Democrats in the Senate are planning legislation that would block President Donald Trump’s executive order banning entry for people from seven Muslim-majority countries. Sen. Christopher Murphy, (D-Conn.), a member of the Senate Foreign Relations Committee, told The Washington Post his bill will likely rely on the 1995 Immigration and Nationality Act, which bans discrimination against immigrants based on national origin. “I think ultimately this ban will be struck down by the courts, but we need to put legislation on the table that Republicans could support, that overturns the ban,” Murphy said, calling the executive order “incredibly dangerous.”
On Sunday, Murphy announced via Twitter that he was planning a bill “this week” that would put a stop to what he called Trump’s “dangerous, hateful order.” The Connecticut senator suggested that the U.S. should focus on vetting European citizens with potential terrorist ties rather than issuing a ban on select nations, and should make sure that those who manage to enter the U.S. are unable to get access to weapons, according to NBC News. Murphy also criticized the executive order’s ban on Syrian refugees, saying that while U.S. officials may differ on solutions for the Syrian conflict, they generally have “a long-standing belief that we should rescue people from a fire even if we can’t agree on how to put it out.”
A handful of congressional Republicans have spoken out against the executive order, Fortune magazine reports. Both Senate Majority Leader Mitch McConnell and House Speaker Paul Ryan reportedly have indicated they support it.
Conservative Media Say Obama Did It
However, according to various conservative news and political analysis sources, Trump’s executive order only bars all people hailing from Syria. Not the seven Muslim-majority countries—Iran, Iraq, Syria, Sudan, Somalia, Libya, and Yemen—the administration is reportedly looking to bar immigration and visitors from the same list of countries. They cite the Visa Waiver Program Improvement and Terrorist Travel Prevention Act as part of an omnibus spending bill that was signed by President Obama. The legislation amended the Immigration and Nationality Act to provide enhanced security measures for the visa waiver program, and for other purposes. According to Townhall, the list of seven countries comes from the Obama administration.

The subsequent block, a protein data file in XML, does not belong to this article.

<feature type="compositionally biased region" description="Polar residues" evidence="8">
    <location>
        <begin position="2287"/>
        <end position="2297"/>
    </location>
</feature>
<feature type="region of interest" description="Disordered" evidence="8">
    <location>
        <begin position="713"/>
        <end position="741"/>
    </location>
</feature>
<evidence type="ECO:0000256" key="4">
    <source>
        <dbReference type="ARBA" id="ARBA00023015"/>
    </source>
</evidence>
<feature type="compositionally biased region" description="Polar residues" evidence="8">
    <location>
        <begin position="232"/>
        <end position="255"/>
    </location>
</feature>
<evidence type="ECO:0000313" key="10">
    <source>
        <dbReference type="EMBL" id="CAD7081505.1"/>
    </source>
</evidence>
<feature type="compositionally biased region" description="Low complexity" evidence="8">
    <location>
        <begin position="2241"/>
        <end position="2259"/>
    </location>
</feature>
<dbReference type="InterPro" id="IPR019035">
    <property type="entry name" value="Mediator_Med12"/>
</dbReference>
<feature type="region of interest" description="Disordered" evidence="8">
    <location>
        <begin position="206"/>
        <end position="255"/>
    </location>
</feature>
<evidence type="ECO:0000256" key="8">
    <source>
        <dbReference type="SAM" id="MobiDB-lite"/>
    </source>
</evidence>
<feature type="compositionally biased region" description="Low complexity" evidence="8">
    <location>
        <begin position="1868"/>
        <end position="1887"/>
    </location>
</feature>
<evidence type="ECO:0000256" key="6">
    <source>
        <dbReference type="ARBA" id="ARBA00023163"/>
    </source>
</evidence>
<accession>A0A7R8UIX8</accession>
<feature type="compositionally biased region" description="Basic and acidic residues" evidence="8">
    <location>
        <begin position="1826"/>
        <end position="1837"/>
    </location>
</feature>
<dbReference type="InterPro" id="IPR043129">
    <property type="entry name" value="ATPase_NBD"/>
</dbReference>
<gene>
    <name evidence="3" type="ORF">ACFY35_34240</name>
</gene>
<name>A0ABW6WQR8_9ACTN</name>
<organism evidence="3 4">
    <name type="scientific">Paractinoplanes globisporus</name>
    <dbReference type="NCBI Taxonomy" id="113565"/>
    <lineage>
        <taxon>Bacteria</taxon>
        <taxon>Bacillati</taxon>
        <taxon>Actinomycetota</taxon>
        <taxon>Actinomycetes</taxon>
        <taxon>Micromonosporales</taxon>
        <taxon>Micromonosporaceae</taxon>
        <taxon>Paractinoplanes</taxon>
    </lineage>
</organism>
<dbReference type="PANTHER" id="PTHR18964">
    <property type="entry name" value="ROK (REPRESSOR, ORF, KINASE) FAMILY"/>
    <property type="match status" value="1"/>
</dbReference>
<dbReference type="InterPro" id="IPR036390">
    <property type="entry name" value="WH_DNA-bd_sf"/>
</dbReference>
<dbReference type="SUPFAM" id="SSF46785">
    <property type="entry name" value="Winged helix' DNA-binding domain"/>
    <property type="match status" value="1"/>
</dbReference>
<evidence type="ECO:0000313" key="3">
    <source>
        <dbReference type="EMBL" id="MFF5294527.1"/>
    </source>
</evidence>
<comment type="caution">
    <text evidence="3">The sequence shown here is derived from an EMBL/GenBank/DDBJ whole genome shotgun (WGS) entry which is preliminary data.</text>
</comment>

Undoubtedly, Trump’s executive order called “Protecting the Nation from Foreign Terrorist Entry into the United States” has led to confusion. Members of Congress are calling for discussions on the implementation and guidance concerning the order. “Only two days after the Order was signed, it is clear that it has already led to panic and disorder, not to mention protests. This is apparently due in part to the lack of internal administration review prior to its issuance as well as a lack of clarity and guidance provided thereafter.
NBC reported that the document was not reviewed by DHS, the Justice Department, the State Department, or the Department of Defense and that National Security Council lawyers were prevented from evaluating it. The New York Times has written that “Customs and Border Protection and U.S. Citizen and Immigration Services were only given a briefing call while Mr. Trump was signing the actual Executive Order,” House Judiciary Committee Ranking Member John Conyers Jr. (D-MI), House Foreign Affairs Committee Ranking Member Eliot Engel (D-NY), House Homeland Security Committee Ranking Member Bennie G. Thompson (D-MS), and House Judiciary Subcommittee on Immigration and Border Security Ranking Member Zoe Lofgren (D-CA) wrote in a letter to U.S. Department of Homeland Security Secretary John F. Kelly.
Democrats Say Order is Confusing on All Accounts
“There continues to be ongoing uncertainty concerning your Department’s compliance with the recently issued court orders. Thus, even though a federal court in Virginia ruled that DHS must “permit lawyers’ access to all legal permanent residents being detained at Dulles International Airport,” it was reported U.S. Customs and Border Protection agents continued blocking attorneys from talking to lawful permanent residents detained there,” they went on to say.
Further adding, “there is also widespread confusion regarding the Executive Order’s applicability to green card holders from impacted nations. The White House overruled that guidance overnight, according to officials familiar with the rollout. That order came from the president’s inner circle, led by Stephen Miller and Steve Bannon. Those caught up included an Iraqi who obtained a special U.S. visa for helping American troops, as well as legal permanent residents who live in the United States and were returning from trips abroad. In interviews with NBC Today, White House Chief of Staff Reince Priebus added little clarity when he claimed the Order would not apply to permanent residents ‘moving forward,’ but then added they may still be subject to ‘extra vetting at airports.'”